On the other hand, with the business support currently provided through the subsidy program for establishments that implemented temporary shutdowns or reduced business hours as requested, it is a problem that a wide range of industries have been left out from among the beneficiaries. It would seem that the Kishida Administration’s new proposed benefits system, which does not limit the industries or regions eligible for assistance, is necessary.
As for individual aid, it will surely be important to first augment the functionality of the existing safety net system, to help those whose income situations have deteriorated during the pandemic. If an additional benefits system were to be introduced, the key thing would be to restrict eligibility to persons who most urgently need assistance and provide the money to them. If the scope of eligibility is set broadly, as with uniform benefits, the ones who require aid will not receive enough money, or the financial environment would be degraded needlessly. Above all, a uniform benefits system will not shrink the income inequalities that have been exacerbated by Covid-19.
Presently, the government is looking into formulating additional economic measures and compiling a supplementary budget centered on Covid-19 countermeasures. What it should do is to first take another, closer look at the unprecedented over 30 trillion yen in the budget that went unused last fiscal year and was carried over to this one, with any unnecessary items getting a corrective reduction. By combining its measures with such a correction, it should be entirely possible to cut the scale of the supplementary budget down significantly.

Measures for controlling population decline, digitalization etc. hold promise

Meanwhile, under its medium- and long-term economic policies, the government would do well to prioritize enhancing the economy’s growth potential and latent potential through structural reforms and growth strategies. In this last Lower House election, both the ruling and opposition parties gave generally low priority to structural reforms and growth strategies in the context of their economic policies, and both gave the impression that they would merely maintain the current Covid-19 economic countermeasures through the use of benefit payments and tax cuts.
If the government were to announce structural reforms and growth strategies that the public could trust, that would make it possible to elevate expectations for growth in the corporate world. From that standpoint, measures to control population decline such as improving the birth rate, and refashioning Japan’s inbound tourism strategy which collapsed as a result of the pandemic, would quite likely be effective.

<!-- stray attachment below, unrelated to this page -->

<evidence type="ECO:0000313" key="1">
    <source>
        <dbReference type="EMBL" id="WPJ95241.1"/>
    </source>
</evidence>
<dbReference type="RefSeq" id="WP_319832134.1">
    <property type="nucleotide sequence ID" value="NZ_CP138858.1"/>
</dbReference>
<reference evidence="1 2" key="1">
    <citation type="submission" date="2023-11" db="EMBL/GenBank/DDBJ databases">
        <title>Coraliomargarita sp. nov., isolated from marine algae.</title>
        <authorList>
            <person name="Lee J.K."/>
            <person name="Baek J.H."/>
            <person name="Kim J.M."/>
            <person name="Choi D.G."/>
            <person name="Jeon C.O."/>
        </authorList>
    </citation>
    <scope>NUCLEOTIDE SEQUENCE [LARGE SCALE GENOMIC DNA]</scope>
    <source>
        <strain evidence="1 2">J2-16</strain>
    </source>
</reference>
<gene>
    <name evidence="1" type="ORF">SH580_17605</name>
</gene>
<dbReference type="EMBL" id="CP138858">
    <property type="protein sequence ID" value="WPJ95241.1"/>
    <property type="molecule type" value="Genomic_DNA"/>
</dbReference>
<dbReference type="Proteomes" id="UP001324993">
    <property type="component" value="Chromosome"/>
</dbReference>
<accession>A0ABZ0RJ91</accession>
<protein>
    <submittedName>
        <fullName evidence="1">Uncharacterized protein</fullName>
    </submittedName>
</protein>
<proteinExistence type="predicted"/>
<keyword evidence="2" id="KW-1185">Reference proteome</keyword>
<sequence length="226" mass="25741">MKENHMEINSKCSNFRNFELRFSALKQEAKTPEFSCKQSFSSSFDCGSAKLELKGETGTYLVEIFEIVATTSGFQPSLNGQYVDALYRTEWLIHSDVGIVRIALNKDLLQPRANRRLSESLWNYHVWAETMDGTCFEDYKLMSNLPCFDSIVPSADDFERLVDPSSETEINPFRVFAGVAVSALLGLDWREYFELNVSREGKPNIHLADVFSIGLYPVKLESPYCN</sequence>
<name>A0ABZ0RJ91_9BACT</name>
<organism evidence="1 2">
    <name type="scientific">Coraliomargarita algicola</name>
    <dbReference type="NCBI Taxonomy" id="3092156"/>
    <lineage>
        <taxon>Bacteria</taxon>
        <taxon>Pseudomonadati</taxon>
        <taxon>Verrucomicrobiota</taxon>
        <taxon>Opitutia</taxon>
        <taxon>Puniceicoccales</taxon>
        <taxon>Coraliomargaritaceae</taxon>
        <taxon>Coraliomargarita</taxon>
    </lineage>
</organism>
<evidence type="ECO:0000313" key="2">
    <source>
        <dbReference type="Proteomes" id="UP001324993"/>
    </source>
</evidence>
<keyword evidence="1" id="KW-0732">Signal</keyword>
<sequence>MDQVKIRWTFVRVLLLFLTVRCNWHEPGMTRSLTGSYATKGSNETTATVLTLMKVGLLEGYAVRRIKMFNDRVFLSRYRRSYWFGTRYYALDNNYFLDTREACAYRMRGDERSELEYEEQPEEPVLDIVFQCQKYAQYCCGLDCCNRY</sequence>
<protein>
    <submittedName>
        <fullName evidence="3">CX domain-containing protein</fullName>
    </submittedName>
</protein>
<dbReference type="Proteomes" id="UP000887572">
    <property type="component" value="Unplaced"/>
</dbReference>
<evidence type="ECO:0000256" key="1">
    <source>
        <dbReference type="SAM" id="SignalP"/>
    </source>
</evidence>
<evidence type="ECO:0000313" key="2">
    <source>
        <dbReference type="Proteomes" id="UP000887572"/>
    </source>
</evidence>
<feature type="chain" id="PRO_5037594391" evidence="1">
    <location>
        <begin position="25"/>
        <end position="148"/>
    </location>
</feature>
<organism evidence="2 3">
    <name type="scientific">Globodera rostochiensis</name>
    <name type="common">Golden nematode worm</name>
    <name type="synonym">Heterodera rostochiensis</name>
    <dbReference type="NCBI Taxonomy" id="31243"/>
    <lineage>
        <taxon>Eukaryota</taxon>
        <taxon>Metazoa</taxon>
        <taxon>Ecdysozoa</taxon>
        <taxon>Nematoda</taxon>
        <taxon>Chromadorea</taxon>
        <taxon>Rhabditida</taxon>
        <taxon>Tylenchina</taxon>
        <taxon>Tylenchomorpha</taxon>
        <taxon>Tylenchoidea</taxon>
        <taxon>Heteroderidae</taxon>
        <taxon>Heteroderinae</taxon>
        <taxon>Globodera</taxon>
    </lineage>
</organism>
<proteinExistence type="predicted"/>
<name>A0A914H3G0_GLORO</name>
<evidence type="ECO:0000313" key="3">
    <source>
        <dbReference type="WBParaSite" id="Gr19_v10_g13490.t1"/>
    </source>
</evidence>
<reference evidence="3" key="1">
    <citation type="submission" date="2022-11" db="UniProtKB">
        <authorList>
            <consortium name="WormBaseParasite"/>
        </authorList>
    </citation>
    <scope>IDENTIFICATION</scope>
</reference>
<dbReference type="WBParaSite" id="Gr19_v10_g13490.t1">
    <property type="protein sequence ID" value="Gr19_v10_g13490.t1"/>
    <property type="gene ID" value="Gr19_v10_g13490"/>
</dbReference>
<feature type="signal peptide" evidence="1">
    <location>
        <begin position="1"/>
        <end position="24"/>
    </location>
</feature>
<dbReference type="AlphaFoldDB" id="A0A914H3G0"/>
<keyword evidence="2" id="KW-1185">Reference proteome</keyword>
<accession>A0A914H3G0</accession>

Besides the above, it is also crucial to promote structural reforms that use the Covid-19 crisis as an opportunity to enhance economic efficiency. One area of this would be the field of digital technology. With the pandemic causing a rising demand for remote work, now is also the chance to promote greater digitalization in the private sector. Prime Minister Kishida has also touted his vision to build a “digital garden city state”, emphasizing the spread of 5G service to suburban areas and rural regions.
In addition, with concerns now being raised over the risk of infection associated with the use of cash, this is even a good opportunity to promote cashless payments. Doing that would contribute to greater economic efficiency and would likely also serve as an entry point allowing individuals to become more familiar with our digital society. When it comes to going cashless, the issuance of a central bank digital currency (CBDC)—whereby the central bank would issue a digital currency as a form of legal tender—should also be considered. Prime Minister Kishida has also supported the issuance of a CDBC and of digital yen by the Bank of Japan.

Using the Covid-19 crisis as a chance to promote growth strategies and structural reforms

With remote work now permeating society and people remaining on guard for the risk of infection, the current moment is also a good chance to fix the matter of overconcentration in Tokyo. Japan’s population has become excessively concentrated in Tokyo, and there are signs that Tokyo’s economic efficiency is on the decline. Furthermore, problems created by this population density such as a shortage of daycare facilities are driving the birthrate in Tokyo down. In a sense, that might well be making Japan’s overall population troubles graver and put downward pressure on the economy’s potential growth rate. The government should be leading the way in correcting this overconcentration in Tokyo by actively transferring its agencies and ministries to rural areas. Having the population or corporate activity spread throughout rural regions will likely lead the untapped land, public infrastructure, and human resources in these areas to be put to greater use, thereby boosting Japan’s overall economic efficiency.
A policy that aims to directly raise wages would, I believe, merely distort our economy further and would not function properly. Instead of that, creating an economic environment that encourages companies to raise wages themselves may seem a roundabout way but in fact is what would be the shortest path to higher wages. To achieve that end, the government should aggressively promote structural reforms and growth strategies to enhance our economic efficiency and raise companies’ expectations for growth. In addition, given that the accumulation of government bonds itself might drive down future growth expectations, measures to improve the fiscal health should also be given a place in any material growth strategies.